Linux in the news
All in one big page
See also: last week's Development page.
To give a bit of press to a compiler not mentioned here on a regular basis, the Polytechnique Montreal Distribution of Modula-3, called pm3, released their latest version recently, version 1.1.0.
JavaSteve Byrne responded to questions about Sun's commitment to port JDK 1.2 to Linux.
There are actual engineers @ Sun who are writing code. We'd be nowhere near as far along as we are without their help.
PerlBek Oberin is starting a perl-ai mailing list for people interested in Artificial Intelligence projects with perl. If you want to sign up, check her post for more information.
PythonThe Python conference is now well underway. We mentioned one report that has already come back from the conference on our front page. We've got other people out there who have promised reports and or tidbits, so keep an eye on our daily page for last minute updates.
Tcl/tkTkdiff 3.0 is now available. The new version has a new GUI and all reliance on perl has been eliminated.
This week's Tcl-URL! by Mark Roseman is now available. Highlights include pointers to Will Duquette's guide to success with Tcl 8.0 namespace and packages and Clif Flynt's long-awaited update to his TclTutor program.
Andreas Kupries announced pool 2.1, a collection of "generally usable" tcl commands.
November 12, 1998
Mark de Does has released his Rich Text Processor for Linux/Unix (Ted) under the GNU Public License. Ted produces .rtf files that are legal for import into Word, though support for importing rtf files from Word is not perfect. This is a WYSYWYG editor which may fill an excellent niche for those familiar with Microsoft products, needing to support people who are, or otherwise needing documents that are compatible with Word.
GNURichard Stallman posted a note to comp.os.linux.announce, addressed to people who would like to contribute programs to the GNU project. The purpose of the letter is to clarify the difference between writing a program and placing it under the GPL, and writing a program that becomes a part of the official GNU project. The first, anyone can do anytime they wish. For the second, you need to contact the GNU organization, preferably as early in your development history as possible. They can coordinate between projects that way, to make sure there is not a duplication of effort. Meanwhile, don't style your program as "part of the GNU project" unless it has been officially "blessed" by them.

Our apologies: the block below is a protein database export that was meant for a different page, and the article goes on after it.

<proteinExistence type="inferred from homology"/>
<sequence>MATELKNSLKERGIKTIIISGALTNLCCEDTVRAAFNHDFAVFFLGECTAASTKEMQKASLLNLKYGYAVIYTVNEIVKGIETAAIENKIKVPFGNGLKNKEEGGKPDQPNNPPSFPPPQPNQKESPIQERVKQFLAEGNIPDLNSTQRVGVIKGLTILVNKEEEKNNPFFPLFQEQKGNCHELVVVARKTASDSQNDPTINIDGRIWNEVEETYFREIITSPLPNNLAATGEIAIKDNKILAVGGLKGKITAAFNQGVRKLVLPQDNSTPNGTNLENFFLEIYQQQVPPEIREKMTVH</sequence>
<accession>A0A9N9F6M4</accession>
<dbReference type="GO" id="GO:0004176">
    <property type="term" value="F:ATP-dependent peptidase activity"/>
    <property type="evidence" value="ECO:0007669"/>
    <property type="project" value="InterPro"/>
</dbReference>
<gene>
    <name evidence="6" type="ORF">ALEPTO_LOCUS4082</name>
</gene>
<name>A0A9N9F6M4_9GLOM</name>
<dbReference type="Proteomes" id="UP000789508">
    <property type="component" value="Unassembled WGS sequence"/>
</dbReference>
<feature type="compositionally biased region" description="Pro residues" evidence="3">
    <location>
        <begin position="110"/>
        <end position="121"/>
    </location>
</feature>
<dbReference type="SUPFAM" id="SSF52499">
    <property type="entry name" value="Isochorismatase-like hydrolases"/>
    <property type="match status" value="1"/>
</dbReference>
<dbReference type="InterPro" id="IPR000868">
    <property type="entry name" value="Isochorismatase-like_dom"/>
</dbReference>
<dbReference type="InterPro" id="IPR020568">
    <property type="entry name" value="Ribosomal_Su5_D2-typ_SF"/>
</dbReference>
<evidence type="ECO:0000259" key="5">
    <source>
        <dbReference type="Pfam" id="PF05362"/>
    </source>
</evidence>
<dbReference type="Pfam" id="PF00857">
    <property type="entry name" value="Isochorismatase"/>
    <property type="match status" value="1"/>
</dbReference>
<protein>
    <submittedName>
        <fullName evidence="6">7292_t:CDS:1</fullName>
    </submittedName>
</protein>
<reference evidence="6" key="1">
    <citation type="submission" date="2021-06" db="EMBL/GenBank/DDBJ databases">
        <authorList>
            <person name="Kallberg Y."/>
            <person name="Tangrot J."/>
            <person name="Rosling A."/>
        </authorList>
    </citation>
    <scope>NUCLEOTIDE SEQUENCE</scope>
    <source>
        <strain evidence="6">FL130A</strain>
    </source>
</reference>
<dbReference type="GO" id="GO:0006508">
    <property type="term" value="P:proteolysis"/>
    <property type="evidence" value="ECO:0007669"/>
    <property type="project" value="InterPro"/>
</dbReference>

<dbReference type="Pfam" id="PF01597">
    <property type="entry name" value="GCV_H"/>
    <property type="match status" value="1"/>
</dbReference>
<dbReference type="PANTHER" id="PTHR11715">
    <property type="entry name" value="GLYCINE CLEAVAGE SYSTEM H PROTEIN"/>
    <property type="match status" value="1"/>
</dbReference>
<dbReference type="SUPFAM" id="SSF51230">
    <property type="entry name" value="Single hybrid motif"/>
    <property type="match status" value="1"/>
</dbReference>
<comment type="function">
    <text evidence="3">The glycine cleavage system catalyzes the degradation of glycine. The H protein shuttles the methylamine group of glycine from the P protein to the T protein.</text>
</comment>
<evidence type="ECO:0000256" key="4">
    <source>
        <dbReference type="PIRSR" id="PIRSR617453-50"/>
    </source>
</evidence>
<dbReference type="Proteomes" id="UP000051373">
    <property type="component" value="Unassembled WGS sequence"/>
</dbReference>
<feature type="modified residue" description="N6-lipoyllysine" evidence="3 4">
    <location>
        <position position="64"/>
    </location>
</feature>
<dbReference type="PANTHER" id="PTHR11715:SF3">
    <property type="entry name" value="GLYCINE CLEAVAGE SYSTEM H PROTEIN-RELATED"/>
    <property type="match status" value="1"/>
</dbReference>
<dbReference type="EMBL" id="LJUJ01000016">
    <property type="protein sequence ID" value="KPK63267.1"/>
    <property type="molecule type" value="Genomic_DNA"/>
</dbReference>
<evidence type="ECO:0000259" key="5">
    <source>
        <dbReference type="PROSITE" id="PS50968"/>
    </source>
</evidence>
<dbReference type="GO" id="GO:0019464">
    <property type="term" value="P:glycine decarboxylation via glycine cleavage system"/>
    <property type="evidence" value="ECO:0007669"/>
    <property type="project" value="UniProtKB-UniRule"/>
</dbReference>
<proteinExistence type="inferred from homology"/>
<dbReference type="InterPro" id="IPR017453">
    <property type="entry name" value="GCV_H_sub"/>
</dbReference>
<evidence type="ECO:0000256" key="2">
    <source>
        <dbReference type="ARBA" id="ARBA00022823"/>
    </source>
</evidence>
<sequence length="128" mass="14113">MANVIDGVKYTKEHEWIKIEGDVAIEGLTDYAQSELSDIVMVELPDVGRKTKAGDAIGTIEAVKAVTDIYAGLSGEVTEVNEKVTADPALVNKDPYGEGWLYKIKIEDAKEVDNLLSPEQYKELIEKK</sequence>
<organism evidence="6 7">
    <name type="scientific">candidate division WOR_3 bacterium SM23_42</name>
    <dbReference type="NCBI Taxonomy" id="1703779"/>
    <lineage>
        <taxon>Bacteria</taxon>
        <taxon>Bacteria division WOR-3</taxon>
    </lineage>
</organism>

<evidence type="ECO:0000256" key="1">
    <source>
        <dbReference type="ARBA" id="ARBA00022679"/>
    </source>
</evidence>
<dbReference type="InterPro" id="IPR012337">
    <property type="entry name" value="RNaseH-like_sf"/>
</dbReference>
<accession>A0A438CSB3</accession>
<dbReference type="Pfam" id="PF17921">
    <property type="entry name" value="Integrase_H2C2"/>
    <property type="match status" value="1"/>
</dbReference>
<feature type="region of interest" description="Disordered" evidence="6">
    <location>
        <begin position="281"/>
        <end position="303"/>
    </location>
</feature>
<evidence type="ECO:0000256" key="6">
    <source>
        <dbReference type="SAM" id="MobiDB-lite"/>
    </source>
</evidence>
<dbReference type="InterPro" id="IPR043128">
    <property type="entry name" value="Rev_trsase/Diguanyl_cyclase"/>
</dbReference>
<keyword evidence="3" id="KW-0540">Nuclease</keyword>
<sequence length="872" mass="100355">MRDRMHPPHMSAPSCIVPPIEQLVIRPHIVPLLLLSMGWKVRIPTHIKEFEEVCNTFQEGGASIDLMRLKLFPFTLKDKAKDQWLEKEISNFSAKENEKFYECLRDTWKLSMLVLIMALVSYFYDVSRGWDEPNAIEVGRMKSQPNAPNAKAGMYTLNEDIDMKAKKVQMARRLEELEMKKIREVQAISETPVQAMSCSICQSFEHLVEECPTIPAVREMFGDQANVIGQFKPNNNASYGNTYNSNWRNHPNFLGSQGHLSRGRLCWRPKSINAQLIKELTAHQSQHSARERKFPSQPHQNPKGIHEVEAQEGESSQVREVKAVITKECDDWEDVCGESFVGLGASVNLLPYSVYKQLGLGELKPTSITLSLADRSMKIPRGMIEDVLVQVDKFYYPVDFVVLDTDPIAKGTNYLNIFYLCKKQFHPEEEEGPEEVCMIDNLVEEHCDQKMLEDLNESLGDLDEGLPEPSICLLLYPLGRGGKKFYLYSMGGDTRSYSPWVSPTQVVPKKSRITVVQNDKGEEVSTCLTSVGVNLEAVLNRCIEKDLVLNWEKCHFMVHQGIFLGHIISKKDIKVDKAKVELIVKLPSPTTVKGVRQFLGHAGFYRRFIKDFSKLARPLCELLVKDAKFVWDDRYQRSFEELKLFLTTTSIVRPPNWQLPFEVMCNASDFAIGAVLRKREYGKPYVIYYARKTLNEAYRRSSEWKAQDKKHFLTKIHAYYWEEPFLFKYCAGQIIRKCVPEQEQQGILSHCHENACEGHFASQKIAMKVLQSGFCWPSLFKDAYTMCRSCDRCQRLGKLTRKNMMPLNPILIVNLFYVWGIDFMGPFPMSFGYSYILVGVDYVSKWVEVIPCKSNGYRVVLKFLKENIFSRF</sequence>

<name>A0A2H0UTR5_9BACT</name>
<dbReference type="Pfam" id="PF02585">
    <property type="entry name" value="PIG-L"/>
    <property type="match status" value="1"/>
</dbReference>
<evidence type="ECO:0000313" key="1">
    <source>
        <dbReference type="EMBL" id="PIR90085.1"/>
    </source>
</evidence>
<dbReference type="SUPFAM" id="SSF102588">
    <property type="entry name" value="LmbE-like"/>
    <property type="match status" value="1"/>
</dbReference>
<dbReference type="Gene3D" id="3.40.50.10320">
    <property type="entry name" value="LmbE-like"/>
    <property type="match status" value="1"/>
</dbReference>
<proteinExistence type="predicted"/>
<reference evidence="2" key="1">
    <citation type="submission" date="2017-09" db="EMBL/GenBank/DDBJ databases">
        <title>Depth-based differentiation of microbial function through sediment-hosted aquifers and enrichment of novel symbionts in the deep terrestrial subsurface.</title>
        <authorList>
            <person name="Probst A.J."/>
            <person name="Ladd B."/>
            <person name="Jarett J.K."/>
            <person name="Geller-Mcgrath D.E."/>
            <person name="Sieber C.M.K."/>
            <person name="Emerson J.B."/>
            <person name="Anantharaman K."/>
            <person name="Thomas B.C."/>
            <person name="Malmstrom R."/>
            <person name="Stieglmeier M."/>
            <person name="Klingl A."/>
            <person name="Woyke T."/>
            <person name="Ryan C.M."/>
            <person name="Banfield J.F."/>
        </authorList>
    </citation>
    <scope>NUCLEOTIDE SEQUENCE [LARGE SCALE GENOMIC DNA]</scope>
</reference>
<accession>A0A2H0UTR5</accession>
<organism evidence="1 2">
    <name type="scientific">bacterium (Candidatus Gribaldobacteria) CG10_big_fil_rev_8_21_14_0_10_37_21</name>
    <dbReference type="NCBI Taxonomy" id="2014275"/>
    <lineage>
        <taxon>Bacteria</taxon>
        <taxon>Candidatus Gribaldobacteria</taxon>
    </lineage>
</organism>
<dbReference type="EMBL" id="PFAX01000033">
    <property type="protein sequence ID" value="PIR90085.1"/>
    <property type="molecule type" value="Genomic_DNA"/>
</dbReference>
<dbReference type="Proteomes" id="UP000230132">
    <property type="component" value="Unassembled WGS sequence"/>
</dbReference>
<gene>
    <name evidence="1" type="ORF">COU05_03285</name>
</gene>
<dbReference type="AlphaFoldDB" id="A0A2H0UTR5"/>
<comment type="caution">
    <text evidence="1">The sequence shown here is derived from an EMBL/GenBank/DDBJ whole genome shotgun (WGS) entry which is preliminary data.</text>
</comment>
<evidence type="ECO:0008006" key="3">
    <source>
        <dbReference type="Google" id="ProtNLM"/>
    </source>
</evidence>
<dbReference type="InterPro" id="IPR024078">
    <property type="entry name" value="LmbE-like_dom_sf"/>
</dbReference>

A flurry of announcements for Gnome have been published, including Gnome Xunzip 0.75, gxTar 0.0.3 and gnome-ppp 0.1. In addition, new mailing lists for gnome documentation and GWP have made their debut.
Meanwhile, Ole Aamot is started a GNU Photo project based on the photopc library. GNU Photo aims to be the first GNOME front-end for digital cameras. It should let you download and save digital images as JPEG, set and query camera parameters, from your Epson, Olympus, Agfa, Sanyo, or Nikon (CoolPix) digital camera. Check out his announcement for more information.
High AvailabilityA piece of good news for the High Availability community, Alan Robertson finally received official permission to release his Linux-HA heartbeat software. It will be made available on his High Availability Page.
You may also want to check out the Eddie web software which as just been released under the GPL. More information is available in our Commerce Section.
WineWine-981108 has been released. Here is the official announcement. Specific new items include more common controls, more DOS support, Winsock IPX support and, of course, a lot of bug fixes. Check Wine headquarters for information on getting the latest snapshot.